U.S. stocks closed more than 1 percent lower Wednesday, weighed by declines in oil prices and failing to extend a rally in global markets despite talk of stimulus overseas. ( Tweet This )
“Again, after a really, really strong day yesterday and a gap up in the opening, we sold off,” said Peter Coleman, head trader at Convergex. He noted pressure from weakness in oil and other commodities.
“This is the volatility that we’re going to be in for the next few weeks between the Fed and China,” he said. But “I don’t think we’ll go back and retest the lows from two weeks ago.”
Selling accelerated leading into the close. In early afternoon trade, stocks turned lower to give up an opening rally of about 1 percent.
“I think the reversal has to do with the oil prices,” said Peter Cardillo, chief market economist at Rockwell Global Capital. “Of course, the Apple event didn’t move the stock much.”
Apple closed nearly 2 percent lower, after initially spiking more than 1.5 percent amid its afternoon event, at which the company unveiled new products.
U.S. crude oil futures settled down $1.79, or 3.9 percent, at $44.15 a barrel. Brent also fell more than 3 percent to trade below $48 a barrel.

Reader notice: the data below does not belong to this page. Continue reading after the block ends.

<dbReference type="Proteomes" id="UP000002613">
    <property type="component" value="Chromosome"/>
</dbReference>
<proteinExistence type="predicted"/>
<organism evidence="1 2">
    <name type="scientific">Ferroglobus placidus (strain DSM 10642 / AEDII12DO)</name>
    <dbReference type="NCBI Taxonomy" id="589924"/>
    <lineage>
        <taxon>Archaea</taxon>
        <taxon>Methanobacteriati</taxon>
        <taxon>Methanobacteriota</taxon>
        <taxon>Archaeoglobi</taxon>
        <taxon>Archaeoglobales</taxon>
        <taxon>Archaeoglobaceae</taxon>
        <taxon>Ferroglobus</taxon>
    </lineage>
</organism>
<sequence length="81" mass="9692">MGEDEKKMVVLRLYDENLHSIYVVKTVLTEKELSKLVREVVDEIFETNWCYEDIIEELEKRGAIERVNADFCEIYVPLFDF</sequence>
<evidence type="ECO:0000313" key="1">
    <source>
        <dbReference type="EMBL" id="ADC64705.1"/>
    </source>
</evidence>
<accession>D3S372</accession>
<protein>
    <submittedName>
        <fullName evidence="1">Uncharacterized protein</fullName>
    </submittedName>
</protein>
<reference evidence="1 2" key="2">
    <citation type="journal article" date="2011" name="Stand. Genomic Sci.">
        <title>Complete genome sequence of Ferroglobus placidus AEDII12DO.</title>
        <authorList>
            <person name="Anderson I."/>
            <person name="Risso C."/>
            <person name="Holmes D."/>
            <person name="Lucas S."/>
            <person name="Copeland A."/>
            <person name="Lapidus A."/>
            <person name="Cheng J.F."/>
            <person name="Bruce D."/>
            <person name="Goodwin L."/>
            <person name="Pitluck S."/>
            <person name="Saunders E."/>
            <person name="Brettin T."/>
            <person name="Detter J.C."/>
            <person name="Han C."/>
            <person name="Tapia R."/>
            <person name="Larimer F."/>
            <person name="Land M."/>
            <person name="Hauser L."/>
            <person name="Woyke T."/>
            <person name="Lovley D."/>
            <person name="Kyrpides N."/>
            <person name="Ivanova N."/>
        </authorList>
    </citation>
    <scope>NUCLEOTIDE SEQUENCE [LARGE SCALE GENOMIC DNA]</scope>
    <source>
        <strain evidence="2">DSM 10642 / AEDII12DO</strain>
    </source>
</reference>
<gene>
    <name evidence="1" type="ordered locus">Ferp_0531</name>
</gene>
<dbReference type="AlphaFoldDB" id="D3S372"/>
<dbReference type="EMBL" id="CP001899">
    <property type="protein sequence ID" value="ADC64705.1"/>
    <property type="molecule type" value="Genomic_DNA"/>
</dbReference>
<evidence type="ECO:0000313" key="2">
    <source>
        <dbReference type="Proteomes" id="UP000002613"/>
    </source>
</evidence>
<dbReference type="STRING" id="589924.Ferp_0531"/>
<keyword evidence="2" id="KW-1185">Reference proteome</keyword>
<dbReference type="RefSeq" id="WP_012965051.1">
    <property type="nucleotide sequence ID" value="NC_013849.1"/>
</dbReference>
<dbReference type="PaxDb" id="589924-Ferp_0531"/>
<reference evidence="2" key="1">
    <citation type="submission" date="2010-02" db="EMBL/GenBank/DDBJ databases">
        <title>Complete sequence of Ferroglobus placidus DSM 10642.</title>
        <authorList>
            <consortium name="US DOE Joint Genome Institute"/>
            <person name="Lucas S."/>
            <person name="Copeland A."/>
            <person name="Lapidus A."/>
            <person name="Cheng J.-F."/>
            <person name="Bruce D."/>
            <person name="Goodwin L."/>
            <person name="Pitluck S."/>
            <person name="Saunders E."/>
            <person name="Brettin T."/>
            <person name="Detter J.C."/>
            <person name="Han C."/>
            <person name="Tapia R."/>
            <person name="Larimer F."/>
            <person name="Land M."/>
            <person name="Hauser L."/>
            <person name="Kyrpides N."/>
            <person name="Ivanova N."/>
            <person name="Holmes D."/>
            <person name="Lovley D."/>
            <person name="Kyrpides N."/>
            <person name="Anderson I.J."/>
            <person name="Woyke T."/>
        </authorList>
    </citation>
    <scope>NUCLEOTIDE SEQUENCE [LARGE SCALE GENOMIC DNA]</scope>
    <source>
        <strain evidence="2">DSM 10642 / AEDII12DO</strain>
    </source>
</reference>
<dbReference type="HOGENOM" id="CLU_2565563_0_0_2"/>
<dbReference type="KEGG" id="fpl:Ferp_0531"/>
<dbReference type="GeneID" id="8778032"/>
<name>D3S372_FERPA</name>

The Dow Jones industrial average closed down about 240 points, or 1.45 percent, after falling more than 250 points in the minutes before the close. 3M, Home Depot, IBM and Apple had the greatest negative impact on the index.
Earlier, the Dow gained as much as 171.97 points in a failed attempt to join the S&P 500 and Nasdaq composite out of correction territory, less than 10 percent away from their 52-week highs. The Russell 2000 also briefly held out of correction mode.
“I think at the end of the day, while there’s still hope triumphing here that China is going to do more, nothing definitive has been done, no certainty it’s going to work,” said Mark Luschini, chief investment strategist at Janney Montgomery Scott.
“I think we’re seeing a little of that cooling enthusiasm for equities. The news is good. China recognizes it’s economic activity is slowing and is preparing to address it,” he said.